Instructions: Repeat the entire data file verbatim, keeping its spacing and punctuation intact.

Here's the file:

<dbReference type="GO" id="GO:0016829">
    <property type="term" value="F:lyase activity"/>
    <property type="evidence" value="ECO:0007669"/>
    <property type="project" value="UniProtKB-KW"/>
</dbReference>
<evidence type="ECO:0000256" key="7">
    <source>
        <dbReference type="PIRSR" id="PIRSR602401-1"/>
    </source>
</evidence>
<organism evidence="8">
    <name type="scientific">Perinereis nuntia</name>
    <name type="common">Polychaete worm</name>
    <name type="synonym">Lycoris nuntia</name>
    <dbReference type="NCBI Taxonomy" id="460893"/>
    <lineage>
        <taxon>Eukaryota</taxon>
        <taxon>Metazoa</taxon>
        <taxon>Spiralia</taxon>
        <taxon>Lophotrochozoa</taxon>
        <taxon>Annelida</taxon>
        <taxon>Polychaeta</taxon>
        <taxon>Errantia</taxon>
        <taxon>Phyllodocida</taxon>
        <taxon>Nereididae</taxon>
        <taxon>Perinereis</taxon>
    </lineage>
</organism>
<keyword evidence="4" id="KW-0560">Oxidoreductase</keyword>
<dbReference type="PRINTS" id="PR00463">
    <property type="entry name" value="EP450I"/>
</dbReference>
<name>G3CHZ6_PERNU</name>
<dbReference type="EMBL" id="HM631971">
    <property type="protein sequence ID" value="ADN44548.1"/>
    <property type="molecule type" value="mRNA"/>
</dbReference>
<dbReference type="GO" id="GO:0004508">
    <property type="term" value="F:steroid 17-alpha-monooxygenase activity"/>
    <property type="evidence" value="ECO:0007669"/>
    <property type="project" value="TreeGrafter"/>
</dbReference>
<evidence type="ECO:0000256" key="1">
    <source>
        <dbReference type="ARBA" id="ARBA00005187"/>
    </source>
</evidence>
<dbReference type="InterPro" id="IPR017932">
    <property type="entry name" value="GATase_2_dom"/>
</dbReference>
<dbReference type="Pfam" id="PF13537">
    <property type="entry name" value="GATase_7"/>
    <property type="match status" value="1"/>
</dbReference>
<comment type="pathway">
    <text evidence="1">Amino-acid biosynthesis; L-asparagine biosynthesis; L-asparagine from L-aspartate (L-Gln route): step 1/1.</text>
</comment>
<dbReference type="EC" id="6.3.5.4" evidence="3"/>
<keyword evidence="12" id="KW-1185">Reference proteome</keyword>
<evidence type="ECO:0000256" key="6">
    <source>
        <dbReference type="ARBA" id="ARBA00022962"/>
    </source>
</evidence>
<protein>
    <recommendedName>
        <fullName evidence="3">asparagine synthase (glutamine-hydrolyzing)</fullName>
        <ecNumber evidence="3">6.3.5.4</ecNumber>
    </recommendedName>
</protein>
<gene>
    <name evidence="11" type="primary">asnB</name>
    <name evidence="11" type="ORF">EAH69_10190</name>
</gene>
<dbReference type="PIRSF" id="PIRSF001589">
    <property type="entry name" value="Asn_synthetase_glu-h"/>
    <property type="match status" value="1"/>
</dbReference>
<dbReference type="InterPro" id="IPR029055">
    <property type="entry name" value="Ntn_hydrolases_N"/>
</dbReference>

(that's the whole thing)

<dbReference type="GO" id="GO:0016829">
    <property type="term" value="F:lyase activity"/>
    <property type="evidence" value="ECO:0007669"/>
    <property type="project" value="UniProtKB-KW"/>
</dbReference>
<evidence type="ECO:0000256" key="7">
    <source>
        <dbReference type="PIRSR" id="PIRSR602401-1"/>
    </source>
</evidence>
<organism evidence="8">
    <name type="scientific">Perinereis nuntia</name>
    <name type="common">Polychaete worm</name>
    <name type="synonym">Lycoris nuntia</name>
    <dbReference type="NCBI Taxonomy" id="460893"/>
    <lineage>
        <taxon>Eukaryota</taxon>
        <taxon>Metazoa</taxon>
        <taxon>Spiralia</taxon>
        <taxon>Lophotrochozoa</taxon>
        <taxon>Annelida</taxon>
        <taxon>Polychaeta</taxon>
        <taxon>Errantia</taxon>
        <taxon>Phyllodocida</taxon>
        <taxon>Nereididae</taxon>
        <taxon>Perinereis</taxon>
    </lineage>
</organism>
<keyword evidence="4" id="KW-0560">Oxidoreductase</keyword>
<dbReference type="PRINTS" id="PR00463">
    <property type="entry name" value="EP450I"/>
</dbReference>
<name>G3CHZ6_PERNU</name>
<dbReference type="EMBL" id="HM631971">
    <property type="protein sequence ID" value="ADN44548.1"/>
    <property type="molecule type" value="mRNA"/>
</dbReference>
<dbReference type="GO" id="GO:0004508">
    <property type="term" value="F:steroid 17-alpha-monooxygenase activity"/>
    <property type="evidence" value="ECO:0007669"/>
    <property type="project" value="TreeGrafter"/>
</dbReference>
<evidence type="ECO:0000256" key="1">
    <source>
        <dbReference type="ARBA" id="ARBA00005187"/>
    </source>
</evidence>
<dbReference type="InterPro" id="IPR017932">
    <property type="entry name" value="GATase_2_dom"/>
</dbReference>
<dbReference type="Pfam" id="PF13537">
    <property type="entry name" value="GATase_7"/>
    <property type="match status" value="1"/>
</dbReference>
<comment type="pathway">
    <text evidence="1">Amino-acid biosynthesis; L-asparagine biosynthesis; L-asparagine from L-aspartate (L-Gln route): step 1/1.</text>
</comment>
<dbReference type="EC" id="6.3.5.4" evidence="3"/>
<keyword evidence="12" id="KW-1185">Reference proteome</keyword>
<evidence type="ECO:0000256" key="6">
    <source>
        <dbReference type="ARBA" id="ARBA00022962"/>
    </source>
</evidence>
<protein>
    <recommendedName>
        <fullName evidence="3">asparagine synthase (glutamine-hydrolyzing)</fullName>
        <ecNumber evidence="3">6.3.5.4</ecNumber>
    </recommendedName>
</protein>
<gene>
    <name evidence="11" type="primary">asnB</name>
    <name evidence="11" type="ORF">EAH69_10190</name>
</gene>
<dbReference type="PIRSF" id="PIRSF001589">
    <property type="entry name" value="Asn_synthetase_glu-h"/>
    <property type="match status" value="1"/>
</dbReference>
<dbReference type="InterPro" id="IPR029055">
    <property type="entry name" value="Ntn_hydrolases_N"/>
</dbReference>